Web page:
Dr Simon Gicharu founder of Mount Kenya University
Sep. 22, 2015 (All Africa Global
Media) -- Dr Simon Gicharu is the founder of Mount Kenya University. With 16
centres and campuses in East and Central Africa, including Rwanda, Mount Kenya
University is one of the largest private universities in the two regions. This
year, Dr Gicharu scooped the Eastern Africa EY Entrepreneur of the Year, and
was inducted into the World Entrepreneur of the Year Hall of Fame. He spoke to
Business Times' Elizabeth Buhungiro about his entrepreneurship journey:
How did your entrepreneurship
Having acquired a Bachelor of
Education from Jomo Kenyatta University in 1990, I was taken on as a part-time
lecturer. I also taught applied mathematics at Thika Technical Training
Institute (TTTI). However, I had always admired the hard work my father and his
peers put into their small businesses. Therefore, I started the Kenya
Entrepreneurship Promotion Programme (KEPP) to support them.
In 1995, I got a British Aid to
Small Enterprises (BASE) scholarship for a three-month short course on how to
manage enterprise development at Cranfield University. On my return, I
discovered that I had been suspended from my job because I had not formally
asked for leave.
Jobless, with a young family to
cater for, I decided to venture into self-employment to earn a living.
How were you able to afford to start
I started small... My initial
start-up capital amounted to Ksh20,000 ($220), which was personal savings.
Initially, I bought an old pickup truck and I started selling milk. I must say
it felt demeaning. I had been lecturer only a few months before, but now here I
was, lifting crates of milk. However, I continued to draw inspiration from my
father, who had always worked hard to put food on the table.
Education had always been my
passion. I loved education so much so that even when I became an entrepreneur,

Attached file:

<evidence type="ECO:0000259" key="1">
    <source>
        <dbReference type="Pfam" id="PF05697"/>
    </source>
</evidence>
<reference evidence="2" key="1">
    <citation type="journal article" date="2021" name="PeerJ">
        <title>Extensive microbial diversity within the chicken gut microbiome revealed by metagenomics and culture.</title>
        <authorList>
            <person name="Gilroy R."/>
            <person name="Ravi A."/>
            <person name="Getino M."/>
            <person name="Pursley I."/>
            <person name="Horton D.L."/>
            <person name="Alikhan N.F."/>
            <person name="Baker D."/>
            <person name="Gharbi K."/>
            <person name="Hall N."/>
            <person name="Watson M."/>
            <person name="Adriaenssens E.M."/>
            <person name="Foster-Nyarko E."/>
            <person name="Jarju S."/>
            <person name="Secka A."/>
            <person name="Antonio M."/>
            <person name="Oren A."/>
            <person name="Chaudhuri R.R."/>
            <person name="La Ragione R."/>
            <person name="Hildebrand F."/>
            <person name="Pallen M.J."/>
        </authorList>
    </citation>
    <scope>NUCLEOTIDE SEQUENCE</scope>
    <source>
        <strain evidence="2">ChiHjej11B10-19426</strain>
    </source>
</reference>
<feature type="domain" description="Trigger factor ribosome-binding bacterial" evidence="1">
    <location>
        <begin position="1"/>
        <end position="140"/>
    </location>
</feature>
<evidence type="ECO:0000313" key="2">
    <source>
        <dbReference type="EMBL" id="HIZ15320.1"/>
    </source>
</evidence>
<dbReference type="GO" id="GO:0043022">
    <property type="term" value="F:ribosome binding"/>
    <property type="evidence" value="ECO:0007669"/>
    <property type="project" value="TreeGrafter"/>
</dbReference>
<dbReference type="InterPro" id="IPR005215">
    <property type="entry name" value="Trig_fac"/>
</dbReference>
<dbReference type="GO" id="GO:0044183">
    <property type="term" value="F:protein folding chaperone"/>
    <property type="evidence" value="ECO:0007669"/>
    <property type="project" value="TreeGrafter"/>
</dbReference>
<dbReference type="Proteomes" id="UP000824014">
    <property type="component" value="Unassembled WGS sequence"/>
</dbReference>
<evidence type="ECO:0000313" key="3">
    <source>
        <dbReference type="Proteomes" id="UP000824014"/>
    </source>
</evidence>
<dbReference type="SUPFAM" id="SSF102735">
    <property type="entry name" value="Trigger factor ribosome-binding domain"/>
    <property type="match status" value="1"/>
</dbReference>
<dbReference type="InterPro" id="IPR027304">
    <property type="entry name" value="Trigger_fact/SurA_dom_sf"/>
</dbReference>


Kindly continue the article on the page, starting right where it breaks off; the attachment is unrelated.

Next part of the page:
it was my sector of choice. Even while I was doing the milk business, I was
still training young entrepreneurs through KEPP. This was in the mid-90s when
computer literacy was beginning to take shape. To equip young people in our
locality with computer skills I bought two computers and a generator because I
was operating in a rural setting with no electricity.
Tell us about Mount Kenya University
I wanted to make the computer
training formal, but it was clear that with two computers I would not make it.
In 2000, I rented a room at TTTI, bought three more computers and started Thika
School of Management Studies. I collaborate with Kenya Institute of Management
for accreditation. However, I realised later that management courses were not
attracting students. So, I decided to introduce health sciences, in 2003 and
changed the name of the school to Thika Institute of Technology. The following
year, I used my savings, school fees and a bank loan and moved the school to
In 2008, I applied and was granted
permission to convert it to a university, and the university got a charter in
Any lessons from your
I have learnt many things; first,
starting and maintaining a business requires critical thinking, persistence and
focus. You have to be focused, like a lion chasing its prey, when you are still
trying to grow the business.
Many opportunities may come your
way, but you have to ask yourself how they will benefit the business. Another
important thing is humility. You will always need people no matter how
successful you are. Success requires being associated with people. Therefore,
stay grounded no matter what you achieve.
Why did you decide to invest in
The return of the East African
Community made it easy to work and invest in the different countries in the
region. I was attracted to Rwanda because I had read some World Bank reports
about the ease with which one could start and do business in the country.
Moreover, Rwanda has a streamlined, well-structured and functioning system.
Once you comply with the law, nobody will bother you.
In your view, when can one be
considered as successful?
Most people think that you are successful
when you have a lot of money. However, success is all about self-actualisation.
You can say you are successful when what you have pursued is now a legacy and
when other people's lives are better because of what you started. Personally,
when I see students from Mount Kenya University building their careers and
lives, I consider myself successful.
During my school days, teachers had
a good life. I used to admire their children and the way they looked nourished
and smartly dressed. I wished for that kind of life and, that is why I decided
to become a teacher.
Growing up in central Kenya
I was born in December 1964, in a
rural village called Gathiruini in Central Province, Kenya. I am the firstborn
of seven children. My parents are peasant farmers. For my primary and lower
secondary, I had to walk about 15 kilometres to school, but joined a boarding
school in high school. My father would pay school fees using income from coffee
farming, but it was not enough. Therefore, my siblings and I used to pick
coffee in people's farms to supplement it.
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Labels: astern Africa EY Entrepreneur of the Year, Jomo Kenyatta University, Mount Kenya University, Simon Gicharu